CONCLUSIONS

The findings from this study suggest that there is a learning curve associated with the ability to accurately assess intraoperative EOR during glioma surgery, and it may take more than a decade to be truly proficient. Understanding the factors associated with this ability to accurately assess EOR will provide safer surgeries while maximizing tumor resection.

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Arnau Benet, Shawn L. Hervey-Jumper, Jose Juan González Sánchez, Michael T. Lawton and Mitchel S. Berger

OBJECT

Transcortical and transsylvian corridors have been previously described as the main surgical approaches to the insula, but there is insufficient evidence to support one approach versus the other. The authors performed a cadaveric comparative study regarding insular exposure, surgical window and freedom, between the transcortical and transsylvian approaches (with and without cutting superficial sylvian bridging veins). Surgical anatomy and skull surface reference points to the different insular regions are also described.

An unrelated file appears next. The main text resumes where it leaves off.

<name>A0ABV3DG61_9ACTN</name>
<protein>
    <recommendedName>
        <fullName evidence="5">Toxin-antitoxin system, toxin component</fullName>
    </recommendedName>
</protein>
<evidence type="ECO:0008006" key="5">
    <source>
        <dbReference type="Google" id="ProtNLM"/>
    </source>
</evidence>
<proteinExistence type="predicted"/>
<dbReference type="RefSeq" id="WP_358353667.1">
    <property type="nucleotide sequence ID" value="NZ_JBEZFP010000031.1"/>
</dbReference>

METHODS

Sixteen cadaveric specimens were embalmed with a customized formula to enhance neurosurgical simulation. Two different blocks were defined in the study: first, transsylvian without (TS) and with the superficial sylvian bridging veins cut (TSVC) and transcortical (TC) approaches to the insula were simulated in all (16) specimens. Insular surface exposure, surgical window and surgical freedom were calculated for each procedure and related to the Berger-Sanai insular glioma classification (Zones I–IV) in 10 specimens. Second, the venous drainage pattern and anatomical landmarks considered critical for surgical planning were studied in all specimens.

RESULTS